This is what happens when Italian chefs prepare British food

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26.06.2022, 13:4627.06.2022, 14:04

Oliver Baroni
Oliver Baroni

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When I came across my favorite channel on YouTube again, I thought to myself: Italy Squisitathe great collection of charming original recipes from the diverse regional cuisine of Italy, lively ethnographies and portraits of exciting chefs, both from the old guard and from the young pioneers of the gastro industry.

The web knows Italy Squisita mainly because of her reaction videos:

The principle is simple: Italian chefs respond to the most popular YouTube videos with Italian recipes. Of course, it can happen that three Roman chefs burst out laughing when they see Jamie Oliver’s carbonara. Or that Antonio Sorrentino from Naples exclaimed: “I am confused” over the Paris Hilton massacre.

This is obviously very entertaining YouTube. But also a bit one-dimensional, as Italia Squisita has now acknowledged. Yes, it’s important to maintain the traditions of Italy’s regional culinary culture and let iconic veterans show you authentic old recipes, but it’s a distorted image of Italian cuisine’s conservative, isolationist attitude that resists new influences.

This is by no means the case. In the international gastronomic scene, the guild of young Italian chefs is one of the most creative in the world. And when it comes to the rustic Italian recipes: Italia Squisita has long been it ricetta originals also one gourmet version opposite, an exciting modification of the original recipe of a star chef. Recently also in the cookbook «Original e gourmet».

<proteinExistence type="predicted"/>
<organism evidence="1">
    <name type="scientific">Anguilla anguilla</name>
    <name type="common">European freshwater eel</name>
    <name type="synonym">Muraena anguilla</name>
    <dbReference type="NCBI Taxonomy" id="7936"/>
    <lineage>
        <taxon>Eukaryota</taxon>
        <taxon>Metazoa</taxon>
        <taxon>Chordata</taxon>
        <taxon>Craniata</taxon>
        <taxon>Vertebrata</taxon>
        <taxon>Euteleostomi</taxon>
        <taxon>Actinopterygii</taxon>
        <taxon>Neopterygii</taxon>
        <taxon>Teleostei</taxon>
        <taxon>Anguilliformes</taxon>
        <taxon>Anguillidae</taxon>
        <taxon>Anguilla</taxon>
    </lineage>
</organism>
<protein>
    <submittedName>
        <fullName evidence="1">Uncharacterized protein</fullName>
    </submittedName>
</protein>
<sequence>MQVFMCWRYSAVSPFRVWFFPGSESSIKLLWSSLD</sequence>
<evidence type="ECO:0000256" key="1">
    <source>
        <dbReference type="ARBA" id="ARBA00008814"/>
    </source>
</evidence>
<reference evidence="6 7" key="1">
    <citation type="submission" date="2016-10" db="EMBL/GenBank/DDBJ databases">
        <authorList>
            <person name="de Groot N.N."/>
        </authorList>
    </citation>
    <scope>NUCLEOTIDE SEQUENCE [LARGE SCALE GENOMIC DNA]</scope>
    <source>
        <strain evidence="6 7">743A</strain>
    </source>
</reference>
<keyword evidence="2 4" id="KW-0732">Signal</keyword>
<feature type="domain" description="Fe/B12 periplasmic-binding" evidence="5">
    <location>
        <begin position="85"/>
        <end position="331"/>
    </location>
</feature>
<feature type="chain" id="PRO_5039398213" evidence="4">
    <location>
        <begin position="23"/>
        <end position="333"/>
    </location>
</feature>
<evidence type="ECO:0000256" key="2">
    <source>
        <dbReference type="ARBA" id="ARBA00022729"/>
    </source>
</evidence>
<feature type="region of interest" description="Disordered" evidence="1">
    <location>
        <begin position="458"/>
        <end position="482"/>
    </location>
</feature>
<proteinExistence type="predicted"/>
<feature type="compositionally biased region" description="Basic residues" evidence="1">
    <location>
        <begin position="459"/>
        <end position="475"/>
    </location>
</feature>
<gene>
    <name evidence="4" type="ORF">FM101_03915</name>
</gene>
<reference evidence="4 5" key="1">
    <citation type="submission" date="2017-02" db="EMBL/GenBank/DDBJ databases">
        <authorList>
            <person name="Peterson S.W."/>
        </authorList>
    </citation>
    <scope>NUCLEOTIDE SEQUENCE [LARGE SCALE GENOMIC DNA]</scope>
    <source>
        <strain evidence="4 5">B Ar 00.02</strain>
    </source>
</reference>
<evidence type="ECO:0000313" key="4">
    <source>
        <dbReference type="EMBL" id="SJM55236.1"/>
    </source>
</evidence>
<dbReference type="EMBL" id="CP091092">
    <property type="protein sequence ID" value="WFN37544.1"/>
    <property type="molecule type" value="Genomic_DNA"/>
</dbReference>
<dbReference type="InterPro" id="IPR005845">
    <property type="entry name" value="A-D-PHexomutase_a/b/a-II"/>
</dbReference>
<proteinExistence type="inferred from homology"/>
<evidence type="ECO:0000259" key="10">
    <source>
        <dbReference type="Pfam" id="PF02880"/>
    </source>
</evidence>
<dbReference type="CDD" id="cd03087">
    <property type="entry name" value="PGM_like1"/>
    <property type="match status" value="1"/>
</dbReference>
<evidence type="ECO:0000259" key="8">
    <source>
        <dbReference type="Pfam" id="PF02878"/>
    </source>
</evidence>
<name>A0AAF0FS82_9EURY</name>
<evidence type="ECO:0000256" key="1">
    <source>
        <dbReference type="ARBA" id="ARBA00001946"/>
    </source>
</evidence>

In the meantime, the framework has been expanded considerably and the series «Italian a …» («Italian in …») launched. Here, top Italian chefs working outside Italy – all in prestigious top restaurants – are profiled and their views on the most famous dishes in their respective host countries. Martino Ruggieri cooks Tournedos Rossini in Paris, for example. Or Paolo Casagrande, who is in Barcelona arroz prepared. and the last season presents three episodes that show the preparation of classic British dishes.

And folks, that’s great.

It would be approx Marco Zampese, Executive Chef at the venerable Connaught Hotel-Restaurant in Mayfair, which has three Michelin stars. He shows us that Beef Wellington:

Zampese explains how it is Beef Wellington very, very closely related to the French beef and croutons is related: After the Battle of Waterloo (1815), the island decided to name the party after Arthur Wellesley, 1st Duke of Wellington, the general who had defeated the French. But Zampese’s preparation … wow. Just WOW. This effort and this precision! His mini version with boned pigeon and the vegetarian version with stuffed leeks are also very exciting.

Francesco Dibenedettochef at Claude Bosis Bibendum in Chelsea, shows us the hearty beef and ale pie:

Also a dish with an exciting history, English pies are considered to be one of the original forms of takeaway food: Miners and other workers who inevitably had to be at work over lunchtime brought home-made pies to work as a packed lunch. In particular, Dibenedetto’s workplace is the iconic Michelin house in west London, the place that was specially built in 1911 to promote the French tire manufacturer’s gastronomic affiliation.

Finally, the chef introduces us Francesco Mazzei from Calabria a healthy English Sunday roast with everything included:

Ristorante Fiume in London’s Battersea is, as the name implies, an Italian restaurant. But every now and then a thorough English Sunday Roast is on the menu. And it’s a force. The love and joy of matzai, roast beef, vegetables and Yorkshire puddings prepared, has almost meditative properties.

I have always said that there is nothing like listening to Italians talk about food. And when the Italians think about British dishes, I can only say: Some may order meditation courses and yoga retreats. In the meantime, I watch some Italy Squisita videos – and thus reach nirvana.

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